It’s been a tumultuous last few years for young Tim Drake Wayne. He’s seen both his parents die, both his best friends die, and his girlfriend die (though granted, those last 3 came back). His adoptive father was going to give him another chance of happiness, till he went crazy and died, too.
For the last year, writer Chris Yost has helped Tim establish a new identity as Red Robin. The character, and his solo book, have been all over the world, working with surprising allies, going toe-to-toe with (and holding his own against) one of Batman’s greatest foes, and oh yeah, helping prove that Bruce Wayne is really alive.
Now as Yost departs, Fabian Nicieza joins regular series artist Marcus To as the new steward of Tim Drake Wayne, Red Robin’s journey. The writer sat down to talk with us about Tim’s motivations, his place in the bat-verse (and the greater DCU), and what’s to come for the next year and beyond.Newsarama: This isn't your first experience with Tim Drake. He's been through a lot in the last year though; do you think all those changes are surface-level or has the character changed more fundamentally?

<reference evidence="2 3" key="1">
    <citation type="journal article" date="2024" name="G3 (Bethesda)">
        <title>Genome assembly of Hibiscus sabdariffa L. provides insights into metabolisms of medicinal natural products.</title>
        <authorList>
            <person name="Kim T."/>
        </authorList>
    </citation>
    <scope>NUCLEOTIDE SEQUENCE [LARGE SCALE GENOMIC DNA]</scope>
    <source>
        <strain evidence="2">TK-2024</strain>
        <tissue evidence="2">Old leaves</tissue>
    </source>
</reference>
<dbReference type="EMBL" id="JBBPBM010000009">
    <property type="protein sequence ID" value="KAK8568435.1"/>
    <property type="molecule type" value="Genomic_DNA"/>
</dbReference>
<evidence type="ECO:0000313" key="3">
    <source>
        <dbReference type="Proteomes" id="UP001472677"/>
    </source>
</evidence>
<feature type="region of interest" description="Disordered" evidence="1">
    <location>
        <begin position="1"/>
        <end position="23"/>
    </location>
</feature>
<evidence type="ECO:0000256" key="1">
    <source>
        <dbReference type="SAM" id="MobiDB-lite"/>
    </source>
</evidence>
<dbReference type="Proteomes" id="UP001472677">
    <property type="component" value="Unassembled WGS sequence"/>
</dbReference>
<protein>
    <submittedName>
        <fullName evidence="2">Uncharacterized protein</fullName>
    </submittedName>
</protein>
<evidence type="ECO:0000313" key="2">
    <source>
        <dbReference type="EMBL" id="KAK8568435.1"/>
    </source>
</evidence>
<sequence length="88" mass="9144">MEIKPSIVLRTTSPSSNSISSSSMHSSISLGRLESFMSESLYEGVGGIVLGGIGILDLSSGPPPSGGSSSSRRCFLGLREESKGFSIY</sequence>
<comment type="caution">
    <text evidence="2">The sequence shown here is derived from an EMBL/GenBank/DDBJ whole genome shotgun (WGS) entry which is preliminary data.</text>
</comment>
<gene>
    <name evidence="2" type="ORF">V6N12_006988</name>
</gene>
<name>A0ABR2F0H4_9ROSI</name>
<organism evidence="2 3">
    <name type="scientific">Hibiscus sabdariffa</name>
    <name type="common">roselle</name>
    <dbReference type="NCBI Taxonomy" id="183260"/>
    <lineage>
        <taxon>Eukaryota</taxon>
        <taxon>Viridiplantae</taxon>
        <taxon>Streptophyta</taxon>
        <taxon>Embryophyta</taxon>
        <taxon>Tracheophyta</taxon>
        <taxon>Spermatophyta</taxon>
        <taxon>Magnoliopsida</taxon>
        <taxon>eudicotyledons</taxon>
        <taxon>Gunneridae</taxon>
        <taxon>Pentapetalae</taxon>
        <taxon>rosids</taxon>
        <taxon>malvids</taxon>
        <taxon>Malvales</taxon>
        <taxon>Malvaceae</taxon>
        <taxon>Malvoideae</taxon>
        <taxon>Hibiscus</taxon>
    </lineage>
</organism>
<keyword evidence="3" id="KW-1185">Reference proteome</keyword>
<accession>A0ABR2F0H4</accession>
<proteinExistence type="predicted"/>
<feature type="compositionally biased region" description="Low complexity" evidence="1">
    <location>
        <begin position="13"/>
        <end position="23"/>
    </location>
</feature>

Fabian Nicieza: I think that Brad Meltzer’s Identity Crisis series started Tim on a direction towards very fundamental changes, which, by the nature of what he has been through, required growth, maturation and progress for the character. It was a road written by various writers across various titles, but I think the bigger picture is only now starting to become clearly defined.
When you run the litany of that Tim has gone through, it sounds more than a bit depressing, even by comic book soap opera standards! His father is killed by Captain Boomerang, followed by losing Kid Flash and Superboy, thinking his girlfriend Spoiler is dead, a year away from Gotham, his stepmother becoming a victim of Bludhaven’s destruction, Batman starting to go crazy, Batman dying, the Battle for the Cowl vs. Gatman and Tim’s unshaken belief Bruce Wayne was still alive when no one else would listen.
Now that one paragraph took place over the span of several years of publishing time, but in character-time it was a lot less. That’s quite a load to put on the shoulders of any teenager, even one as intelligent and capable as Tim Drake.
The last time I wrote him to close out the Robin series, Tim had to be in a much darker place than I prefer, but it was all part of a larger plan and the natural progression readers have gotten to enjoy in the first year of Red Robin under Chris Yost’s keyboard. Now, I’m very happy to be resuming the writing responsibilities with Tim in a better place and moving him forward into young adulthood.
Nrama: What differentiates Tim from any of the rest of the bat-family? How does he stand out from the pack?